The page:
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Re: Keeping Stockies for the benefit of Wild Trout

Joined:
2006/9/9 17:18
From lancaster county
Posts: 1201
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Do more than a quick search and report back the studies you are citing. If In fact, you are unable to find such a study, showing the effects of stocking on macro life, I will provide you with some.
The jury is only out because they ruled on the subject long ago

Posted on: 2/28 4:46
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Re: Keeping Stockies for the benefit of Wild Trout

Joined:
2006/9/11 19:52
Posts: 40
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In small, low-fertility, freestone streams. most wild trout growth occurs during the early spring months whenever water temperatures and levels are favorable. During summer, they just get by. Weight gains are just adequate enough for them to develop eggs and sperm and gain sufficient weight to get thru the fall spawn and then winter. Actually some will not and perish by the time the stream again has favorable conditions for growth. Trout living in such streams are always balanced on the edge of survival.

Knowing what we do now, imagine the additional stress imposed on the wild trout population by stocking over them. How can anybody still believe that stocking massive numbers of hatchery trout, and the ensuing harvesting that it encourages, does not have a deleterious effect on wild trout survival and growth? And most studies have shown this to be the fact. That a few have not means nothing. Do enough studies and a few will always reach a different conclusion, especially if they are done by those with an inclination to favor one result over another.

Posted on: 2/28 10:54


Re: Keeping Stockies for the benefit of Wild Trout

Joined:
2010/6/9 12:35
From down the block from the Letort.
Posts: 441
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Hypothetical question/too lazy to parse the rule book....

If I toss a stockie on the bank like some folks do to fall fish and chubs, but don't take it home to eat, does that count towards my daily limit?

What if I string one up early in the day, then release it later in favor of a fresher/bigger catch, and it drifts away belly up (ooops), does that one count towards my daily limit?

All for the benefit of the wild fish of course...

Posted on: 2/28 15:26


Re: Keeping Stockies for the benefit of Wild Trout

Joined:
2011/5/9 15:37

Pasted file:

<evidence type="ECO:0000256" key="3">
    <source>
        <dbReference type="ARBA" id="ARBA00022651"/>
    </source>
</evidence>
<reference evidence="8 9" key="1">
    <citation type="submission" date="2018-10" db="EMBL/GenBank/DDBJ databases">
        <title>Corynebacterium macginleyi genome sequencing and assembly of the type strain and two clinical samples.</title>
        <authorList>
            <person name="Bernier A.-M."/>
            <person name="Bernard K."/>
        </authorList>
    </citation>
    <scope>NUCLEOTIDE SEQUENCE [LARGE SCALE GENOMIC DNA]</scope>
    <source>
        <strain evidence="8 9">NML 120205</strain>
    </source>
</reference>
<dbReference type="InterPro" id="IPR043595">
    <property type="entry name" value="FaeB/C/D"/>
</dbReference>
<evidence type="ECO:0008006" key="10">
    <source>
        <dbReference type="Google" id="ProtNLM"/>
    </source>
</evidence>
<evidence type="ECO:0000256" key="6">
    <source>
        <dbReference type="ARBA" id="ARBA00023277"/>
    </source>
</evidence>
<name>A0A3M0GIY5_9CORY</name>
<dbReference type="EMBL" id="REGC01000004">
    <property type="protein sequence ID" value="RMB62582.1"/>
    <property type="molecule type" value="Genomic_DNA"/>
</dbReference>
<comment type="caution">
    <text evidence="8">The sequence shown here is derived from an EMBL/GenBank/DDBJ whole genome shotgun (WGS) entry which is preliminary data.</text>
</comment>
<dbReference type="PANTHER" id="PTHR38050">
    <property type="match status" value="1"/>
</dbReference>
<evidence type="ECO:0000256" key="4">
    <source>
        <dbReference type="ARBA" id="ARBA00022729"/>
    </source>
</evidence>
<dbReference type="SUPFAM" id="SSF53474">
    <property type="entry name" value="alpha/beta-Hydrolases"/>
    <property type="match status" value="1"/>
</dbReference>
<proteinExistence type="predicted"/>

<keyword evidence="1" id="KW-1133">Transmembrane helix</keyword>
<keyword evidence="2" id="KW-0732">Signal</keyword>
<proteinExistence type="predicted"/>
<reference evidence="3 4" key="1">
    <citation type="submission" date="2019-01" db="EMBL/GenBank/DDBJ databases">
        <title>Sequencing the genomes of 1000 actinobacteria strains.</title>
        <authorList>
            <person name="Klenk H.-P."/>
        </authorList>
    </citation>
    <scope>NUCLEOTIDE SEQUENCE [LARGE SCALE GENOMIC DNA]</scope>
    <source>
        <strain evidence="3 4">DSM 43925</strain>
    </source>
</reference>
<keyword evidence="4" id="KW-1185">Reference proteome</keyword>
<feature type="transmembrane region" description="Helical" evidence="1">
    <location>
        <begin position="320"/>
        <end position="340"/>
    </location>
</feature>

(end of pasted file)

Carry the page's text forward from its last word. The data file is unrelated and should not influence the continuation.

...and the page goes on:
From Ohio
Posts: 124
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I've kept stockies out of wild streams. Does it help in the grand scheme of things, idk. But at the very least I'd like to think it does help out a few individual wild fish, until they dump the next batch of stockies.

Quote:

tomitrout wrote:
Hypothetical question/too lazy to parse the rule book....

If I toss a stockie on the bank like some folks do to fall fish and chubs, but don't take it home to eat, does that count towards my daily limit?

What if I string one up early in the day, then release it later in favor of a fresher/bigger catch, and it drifts away belly up (ooops), does that one count towards my daily limit?

All for the benefit of the wild fish of course...


Yes and yes, in both instances they count towards your limit. Take them home and do as you wish.

Anyone that tosses native fall fish or chubs on the bank needs their license revoked, especially if their reasoning is "they're bait stealers, they eat trout eggs/trout food, etc..". Just flat out stupid. No different than tossing a native brookie on the bank to die. That's my personal opinion.

Posted on: 2/28 15:53


Re: Keeping Stockies for the benefit of Wild Trout

Joined:
2007/6/19 21:49
From Lancaster County
Posts: 891
Offline
Quote:

tomitrout wrote:
Hypothetical question/too lazy to parse the rule book....

If I toss a stockie on the bank like some folks do to fall fish and chubs, but don't take it home to eat, does that count towards my daily limit?

What if I string one up early in the day, then release it later in favor of a fresher/bigger catch, and it drifts away belly up (ooops), does that one count towards my daily limit?

All for the benefit of the wild fish of course...


You've creeled a fish in both cases.

It is unlawful to:

"To kill any fish and fail to make a reasonable effort to lawfully dispose of it."

"To fail to immediately return unharmed to the waters from which it was taken, any fish caught out of season, or undersize, or over the daily creel limit. Any fish placed on a stringer, in any container or given away, counts toward the possession limit of the person having caught it, and the person to whom it was given."

Posted on: 2/28 16:11



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